I have always hoped that becoming a MAT would enable us to grow even better leaders of schools and school systems. Globally, these are worrying days of alt-right and populist politics that appear to be making some of the lovely things in our culture well, less lovely. Children need role models who not only help them to sound clever with fronted adverbials and properly punctuated subordinate clauses, but who are also socially and emotionally aware. I doubt that psychological flexibility and good conflict management skills will ever be tested or prioritised in our system, but we can at least seek to develop this in our charges around the edges of the curriculum and in the centre of our relationships with them.
As a mediator, I found the work of Daniel Goleman, the coiner of the now-familiar phrase, emotional intelligence, to be a guide in developing good practice, good leadership and wellness generally. Here is a list what he describes as the competencies that may help us to evaluate our own EQ (emotional quotient). This is aimed particularly at leaders, but if you are in education, you are either leader of small people or bigger people, so this probably means you too:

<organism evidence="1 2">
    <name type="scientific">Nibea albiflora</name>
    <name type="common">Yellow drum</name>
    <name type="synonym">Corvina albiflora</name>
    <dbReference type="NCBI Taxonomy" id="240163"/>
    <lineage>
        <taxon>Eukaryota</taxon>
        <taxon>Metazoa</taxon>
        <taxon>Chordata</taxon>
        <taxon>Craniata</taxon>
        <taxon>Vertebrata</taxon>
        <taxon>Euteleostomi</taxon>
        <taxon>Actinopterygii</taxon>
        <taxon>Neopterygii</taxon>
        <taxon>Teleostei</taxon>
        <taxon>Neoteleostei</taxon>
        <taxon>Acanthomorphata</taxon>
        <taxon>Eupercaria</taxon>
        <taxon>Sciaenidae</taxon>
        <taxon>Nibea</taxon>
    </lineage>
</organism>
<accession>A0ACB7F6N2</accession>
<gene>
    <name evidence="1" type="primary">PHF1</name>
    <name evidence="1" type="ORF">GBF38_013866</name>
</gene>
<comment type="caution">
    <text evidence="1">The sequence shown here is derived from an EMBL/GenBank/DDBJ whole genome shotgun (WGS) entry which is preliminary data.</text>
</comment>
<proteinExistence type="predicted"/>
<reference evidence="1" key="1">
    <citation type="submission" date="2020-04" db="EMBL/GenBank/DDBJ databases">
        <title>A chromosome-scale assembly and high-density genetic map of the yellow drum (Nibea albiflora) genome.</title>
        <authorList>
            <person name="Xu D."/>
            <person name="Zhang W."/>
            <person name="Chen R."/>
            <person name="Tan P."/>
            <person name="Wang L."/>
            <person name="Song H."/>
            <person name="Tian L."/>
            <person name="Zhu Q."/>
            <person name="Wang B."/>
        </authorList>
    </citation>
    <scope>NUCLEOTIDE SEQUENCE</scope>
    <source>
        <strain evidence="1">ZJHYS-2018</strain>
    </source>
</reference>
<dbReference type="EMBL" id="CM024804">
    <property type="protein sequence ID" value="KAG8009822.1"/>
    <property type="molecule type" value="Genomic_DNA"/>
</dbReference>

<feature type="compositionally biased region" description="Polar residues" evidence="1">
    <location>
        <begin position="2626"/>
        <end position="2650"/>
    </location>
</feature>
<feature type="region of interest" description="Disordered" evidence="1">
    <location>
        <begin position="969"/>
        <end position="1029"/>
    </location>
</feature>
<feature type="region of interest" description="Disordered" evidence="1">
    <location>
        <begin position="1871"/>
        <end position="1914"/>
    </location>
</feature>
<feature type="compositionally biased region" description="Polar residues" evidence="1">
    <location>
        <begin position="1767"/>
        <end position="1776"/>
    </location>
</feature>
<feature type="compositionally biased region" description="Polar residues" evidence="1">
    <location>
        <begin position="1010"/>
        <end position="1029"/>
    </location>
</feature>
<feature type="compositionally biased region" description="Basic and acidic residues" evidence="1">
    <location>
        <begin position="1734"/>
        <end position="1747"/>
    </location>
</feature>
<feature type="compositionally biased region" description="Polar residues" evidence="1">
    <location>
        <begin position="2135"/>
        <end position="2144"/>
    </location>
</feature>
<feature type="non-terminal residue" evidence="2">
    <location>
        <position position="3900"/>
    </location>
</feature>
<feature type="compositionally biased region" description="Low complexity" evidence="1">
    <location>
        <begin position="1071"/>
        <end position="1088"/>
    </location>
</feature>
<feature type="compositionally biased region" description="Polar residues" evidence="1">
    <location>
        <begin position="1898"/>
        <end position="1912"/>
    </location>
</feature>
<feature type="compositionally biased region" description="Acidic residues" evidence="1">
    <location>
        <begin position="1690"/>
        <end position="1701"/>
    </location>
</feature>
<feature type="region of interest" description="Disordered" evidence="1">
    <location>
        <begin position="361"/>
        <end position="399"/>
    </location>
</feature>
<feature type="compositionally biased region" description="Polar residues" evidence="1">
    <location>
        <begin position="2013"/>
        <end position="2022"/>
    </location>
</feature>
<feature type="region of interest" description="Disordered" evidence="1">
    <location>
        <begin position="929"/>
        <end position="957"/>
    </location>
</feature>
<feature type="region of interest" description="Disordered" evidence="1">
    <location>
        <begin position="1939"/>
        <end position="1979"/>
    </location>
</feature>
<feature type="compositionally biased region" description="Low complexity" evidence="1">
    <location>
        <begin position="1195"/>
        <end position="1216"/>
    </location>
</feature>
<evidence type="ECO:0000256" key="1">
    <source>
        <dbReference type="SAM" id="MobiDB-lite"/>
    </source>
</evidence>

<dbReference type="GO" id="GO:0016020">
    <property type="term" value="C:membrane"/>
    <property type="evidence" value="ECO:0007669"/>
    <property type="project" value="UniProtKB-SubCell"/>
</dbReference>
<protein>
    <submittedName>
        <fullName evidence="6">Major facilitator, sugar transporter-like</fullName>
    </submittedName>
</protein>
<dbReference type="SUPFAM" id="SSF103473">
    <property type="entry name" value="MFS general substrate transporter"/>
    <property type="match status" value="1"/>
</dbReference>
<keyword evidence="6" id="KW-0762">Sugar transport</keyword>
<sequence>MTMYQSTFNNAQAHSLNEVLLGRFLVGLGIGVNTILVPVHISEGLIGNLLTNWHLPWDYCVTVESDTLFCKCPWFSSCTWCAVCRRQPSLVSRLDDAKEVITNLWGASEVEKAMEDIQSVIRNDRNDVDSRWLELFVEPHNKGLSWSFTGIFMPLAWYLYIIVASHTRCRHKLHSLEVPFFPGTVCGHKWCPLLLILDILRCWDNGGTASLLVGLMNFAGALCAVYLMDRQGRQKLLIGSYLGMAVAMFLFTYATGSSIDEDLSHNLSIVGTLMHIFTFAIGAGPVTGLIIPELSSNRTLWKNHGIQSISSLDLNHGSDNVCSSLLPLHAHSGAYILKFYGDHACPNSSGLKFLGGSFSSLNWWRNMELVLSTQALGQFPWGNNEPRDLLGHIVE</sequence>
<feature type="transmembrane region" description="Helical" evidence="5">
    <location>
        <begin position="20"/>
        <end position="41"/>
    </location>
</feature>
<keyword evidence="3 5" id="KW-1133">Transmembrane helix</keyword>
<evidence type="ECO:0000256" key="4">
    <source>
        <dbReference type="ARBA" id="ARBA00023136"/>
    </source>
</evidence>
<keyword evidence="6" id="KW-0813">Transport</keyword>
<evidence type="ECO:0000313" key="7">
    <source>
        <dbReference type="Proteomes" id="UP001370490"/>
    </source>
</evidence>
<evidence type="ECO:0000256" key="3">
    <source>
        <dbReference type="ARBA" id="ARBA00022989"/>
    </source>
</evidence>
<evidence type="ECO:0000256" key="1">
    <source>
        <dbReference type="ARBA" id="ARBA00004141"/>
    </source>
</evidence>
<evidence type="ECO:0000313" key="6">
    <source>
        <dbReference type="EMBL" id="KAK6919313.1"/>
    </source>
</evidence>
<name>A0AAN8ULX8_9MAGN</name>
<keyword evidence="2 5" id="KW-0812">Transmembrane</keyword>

Realistic self-confidence: You understand your own strengths and limitations; you operate from competence and know when to rely on someone else on the team.
Emotional insight: You understand your feelings. Being aware of what makes you angry, for instance, can help you manage that anger.
Resilience: You stay calm under pressure and recover quickly from upsets. You don’t brood or panic. In a crisis, people look to the leader for reassurance; if the leader is calm, they can be, too.
Emotional balance: You keep any distressful feelings in check — instead of blowing up at people, you let them know what’s wrong and what the solution is.
Self-motivation: You keep moving toward distant goals despite setbacks.
Cognitive and emotional empathy: Because you understand other perspectives, you can put things in ways colleagues comprehend. And you welcome their questions, just to be sure. Cognitive empathy, along with reading another person’s feelings accurately, makes for effective communication.
Good listening: You pay full attention to the other person and take time to understand what they are saying, without talking over them or hijacking the agenda.
4. RELATIONSHIP SKILLS
Compelling communication: You put your points in persuasive, clear ways so that people are motivated as well as clear about expectations.
Team playing: People feel relaxed working with you. One sign: they laugh easily around you.
Why not use this a mirror once you’ve read this. Do you see yourself here? Or, like me, does it give you a few things to work towards?